2. CWTS at Leiden University is organizing an S&T indicators conference September 9-11, 2010. The posted information doesn’t say, but they usually just require an extended abstract for evaluation, and a PowerPoint for presentation.
3. The next International Conference on Scientiometrics and Informetrics is scheduled for 2011 in S. Africa, at the University of Zululand, which is near Durban. The ISSI website says this is tentative, but I’ve heard Ronald Rousseau say it’s definite, and he’s the president of ISSI. Since the last conference in Rio was in July, I presume it will be about then. We can’t say that summer, though, for these countries south of the Equator.
R. D. Shelton
This swine flu is beginning to look like the Spanish flu, except it doesn’t seem to be as deadly–yet. The article below is some local news about triage tents in hospital parking lots. They will be coming to your local news soon too, well before you get the vaccine.
WTEC is doing what it can to build defenses against this kind of threat. We sent a delegation to Europe in 2007 to bring back ideas for faster development and production of vaccines. We’ve just raised enough money to send the same expert panel to Asia, and will have a kickoff meeting on October 28.
R. D. Shelton
13-14 May 2010
Ronald Reagan Building and International Trade Center
Find out what’s in store for science and technology.
The annual AAAS Forum on Science and Technology Policy is the conference for people interested in public policy issues facing the science, engineering, and higher education communities. Since 1976, it has been the place where insiders go to learn what is happening and what is likely to happen in the coming year on the federal budget and the growing number of policy issues that affect researchers and their institutions. Come to the Forum, learn about the future of S&T policy, and meet the people who will shape it.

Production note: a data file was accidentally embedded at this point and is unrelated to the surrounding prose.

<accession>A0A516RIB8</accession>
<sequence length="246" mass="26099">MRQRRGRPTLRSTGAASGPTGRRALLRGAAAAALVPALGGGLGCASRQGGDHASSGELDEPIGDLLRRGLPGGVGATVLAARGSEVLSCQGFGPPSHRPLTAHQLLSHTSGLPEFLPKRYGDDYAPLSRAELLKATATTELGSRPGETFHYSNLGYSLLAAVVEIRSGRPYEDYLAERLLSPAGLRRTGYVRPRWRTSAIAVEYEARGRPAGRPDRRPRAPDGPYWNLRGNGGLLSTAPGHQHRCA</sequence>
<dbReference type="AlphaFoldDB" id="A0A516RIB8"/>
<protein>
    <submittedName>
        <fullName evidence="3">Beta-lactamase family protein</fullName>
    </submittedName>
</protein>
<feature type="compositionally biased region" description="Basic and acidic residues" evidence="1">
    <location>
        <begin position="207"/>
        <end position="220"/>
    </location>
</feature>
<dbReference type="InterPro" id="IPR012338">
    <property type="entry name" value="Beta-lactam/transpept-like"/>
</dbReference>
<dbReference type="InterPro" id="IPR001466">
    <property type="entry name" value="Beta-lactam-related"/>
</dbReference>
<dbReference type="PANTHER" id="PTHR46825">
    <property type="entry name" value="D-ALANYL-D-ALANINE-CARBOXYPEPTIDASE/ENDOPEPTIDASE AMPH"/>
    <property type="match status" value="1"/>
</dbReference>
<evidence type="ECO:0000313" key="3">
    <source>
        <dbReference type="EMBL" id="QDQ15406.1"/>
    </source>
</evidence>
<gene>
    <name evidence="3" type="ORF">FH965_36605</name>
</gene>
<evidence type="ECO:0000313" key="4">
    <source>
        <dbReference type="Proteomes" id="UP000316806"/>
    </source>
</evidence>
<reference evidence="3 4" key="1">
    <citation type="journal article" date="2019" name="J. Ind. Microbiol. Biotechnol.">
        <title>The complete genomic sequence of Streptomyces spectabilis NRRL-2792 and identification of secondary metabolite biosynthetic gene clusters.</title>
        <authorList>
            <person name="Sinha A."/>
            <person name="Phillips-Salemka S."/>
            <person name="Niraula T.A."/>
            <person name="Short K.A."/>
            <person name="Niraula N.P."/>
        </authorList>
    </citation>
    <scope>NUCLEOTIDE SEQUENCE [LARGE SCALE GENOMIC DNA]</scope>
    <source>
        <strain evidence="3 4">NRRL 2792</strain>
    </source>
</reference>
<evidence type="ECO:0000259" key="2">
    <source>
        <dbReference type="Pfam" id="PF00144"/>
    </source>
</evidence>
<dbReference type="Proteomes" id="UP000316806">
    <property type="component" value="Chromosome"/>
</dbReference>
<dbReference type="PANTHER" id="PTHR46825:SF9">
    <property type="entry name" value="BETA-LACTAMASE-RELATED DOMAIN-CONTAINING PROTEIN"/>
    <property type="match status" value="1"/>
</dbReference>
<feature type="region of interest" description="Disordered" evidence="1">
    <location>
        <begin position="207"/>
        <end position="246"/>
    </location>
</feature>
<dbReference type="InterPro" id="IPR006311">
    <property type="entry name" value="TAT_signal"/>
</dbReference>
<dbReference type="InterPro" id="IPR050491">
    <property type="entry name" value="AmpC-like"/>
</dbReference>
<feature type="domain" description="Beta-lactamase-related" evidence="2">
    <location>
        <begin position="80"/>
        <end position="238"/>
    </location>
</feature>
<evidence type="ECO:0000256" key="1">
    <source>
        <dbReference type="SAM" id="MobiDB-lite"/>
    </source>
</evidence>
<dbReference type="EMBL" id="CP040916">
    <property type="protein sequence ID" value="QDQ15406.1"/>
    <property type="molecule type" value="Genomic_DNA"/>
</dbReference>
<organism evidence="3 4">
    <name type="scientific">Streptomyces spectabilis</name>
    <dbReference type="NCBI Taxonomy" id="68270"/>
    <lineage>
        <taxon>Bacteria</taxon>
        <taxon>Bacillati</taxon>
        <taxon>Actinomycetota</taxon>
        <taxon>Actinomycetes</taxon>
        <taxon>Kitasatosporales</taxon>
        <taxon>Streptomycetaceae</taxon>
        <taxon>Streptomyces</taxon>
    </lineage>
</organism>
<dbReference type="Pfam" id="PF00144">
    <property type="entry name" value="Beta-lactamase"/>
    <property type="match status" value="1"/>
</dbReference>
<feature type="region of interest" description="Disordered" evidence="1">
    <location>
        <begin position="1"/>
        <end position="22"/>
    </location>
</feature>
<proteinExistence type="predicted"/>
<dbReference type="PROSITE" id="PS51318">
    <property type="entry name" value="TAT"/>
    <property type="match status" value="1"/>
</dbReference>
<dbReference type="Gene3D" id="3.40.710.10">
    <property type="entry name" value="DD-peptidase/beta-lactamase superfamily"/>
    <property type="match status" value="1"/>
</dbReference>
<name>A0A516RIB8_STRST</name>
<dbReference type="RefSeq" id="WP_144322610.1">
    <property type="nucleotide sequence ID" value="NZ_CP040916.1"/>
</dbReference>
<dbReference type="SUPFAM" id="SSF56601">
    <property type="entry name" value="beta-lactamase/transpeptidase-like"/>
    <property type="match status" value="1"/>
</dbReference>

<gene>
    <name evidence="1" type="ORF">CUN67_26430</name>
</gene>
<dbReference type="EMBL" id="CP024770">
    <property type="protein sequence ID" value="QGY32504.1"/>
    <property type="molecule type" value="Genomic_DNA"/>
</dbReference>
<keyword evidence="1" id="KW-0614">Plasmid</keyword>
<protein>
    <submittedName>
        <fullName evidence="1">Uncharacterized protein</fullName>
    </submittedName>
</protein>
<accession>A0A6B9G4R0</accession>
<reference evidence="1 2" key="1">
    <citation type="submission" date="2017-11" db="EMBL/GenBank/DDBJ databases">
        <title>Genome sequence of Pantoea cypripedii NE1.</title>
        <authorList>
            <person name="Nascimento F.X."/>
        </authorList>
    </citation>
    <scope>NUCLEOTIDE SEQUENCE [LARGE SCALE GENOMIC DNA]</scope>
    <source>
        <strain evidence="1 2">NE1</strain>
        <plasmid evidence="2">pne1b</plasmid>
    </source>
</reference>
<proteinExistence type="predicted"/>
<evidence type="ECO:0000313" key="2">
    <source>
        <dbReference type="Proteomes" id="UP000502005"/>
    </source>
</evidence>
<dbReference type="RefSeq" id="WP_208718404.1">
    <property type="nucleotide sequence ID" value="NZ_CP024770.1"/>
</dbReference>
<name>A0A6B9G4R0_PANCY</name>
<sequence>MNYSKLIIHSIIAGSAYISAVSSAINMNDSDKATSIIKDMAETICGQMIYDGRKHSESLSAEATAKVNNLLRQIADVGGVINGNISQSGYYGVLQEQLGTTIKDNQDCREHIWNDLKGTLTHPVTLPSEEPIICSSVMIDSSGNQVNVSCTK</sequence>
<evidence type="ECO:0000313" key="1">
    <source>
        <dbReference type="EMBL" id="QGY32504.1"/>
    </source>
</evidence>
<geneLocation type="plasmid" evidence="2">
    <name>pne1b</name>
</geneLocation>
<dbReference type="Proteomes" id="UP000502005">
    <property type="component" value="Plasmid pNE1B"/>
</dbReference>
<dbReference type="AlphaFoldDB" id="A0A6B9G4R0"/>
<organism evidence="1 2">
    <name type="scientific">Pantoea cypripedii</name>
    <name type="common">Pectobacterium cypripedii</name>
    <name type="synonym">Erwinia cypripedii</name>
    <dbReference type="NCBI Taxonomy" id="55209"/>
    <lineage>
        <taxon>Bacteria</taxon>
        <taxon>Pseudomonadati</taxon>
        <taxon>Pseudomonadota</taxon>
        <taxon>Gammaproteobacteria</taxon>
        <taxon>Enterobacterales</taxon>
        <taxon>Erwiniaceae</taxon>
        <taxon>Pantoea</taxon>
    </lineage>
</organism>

The 2009 Forum was held 30 April and 1 May 2009 (Thursday and Friday) at the Ronald Reagan Building and International Trade Center in Washington, DC.
Plagarized by R. D. Shelton
Learn about the current directions in Simulation-Based Engineering and Science (SBE&S) from a panel of experts who have completed a study initiated by the National Science Foundation (NSF) and other U.S. Government agencies to examine the worldwide status and trends in this field. This FREE workshop will be held during 8:30am – 4:00pm on April 25, 2008 at NSF, 4201 Wilson Boulevard, Arlington, VA 22230, Room 375. Registration is required due to seating capacity and NSF security arrangements. Registration and more information.
This conference hosts a community interested in the measurement of research performance. This conference falls on odd-numbered years.
Ramping up production of vaccines offers the best hope of preventing a pandemic of avian flu. To gather new ideas for engineering such improvements, the WTEC expert panel on Rapid Vaccine Manufacturing visited 18 of the top labs in Europe in early March. Earlier they surveyed U.S. R&D in the field with a workshop at NSF. Led by Joe Bielitzky, the panel will present their findings from 8:20AM to 4PM on March 30 in Room 555 at NSF in Arlington, VA. The workshop is free and open to the public, but registration is required for entry into the NSF building. For more information and to register, visit http://wtec.org/vaccmfg/workshop/welcome.html
The next S&T indicators conference will be held in Vienna. Their last conference was held in 2006 at Leuven.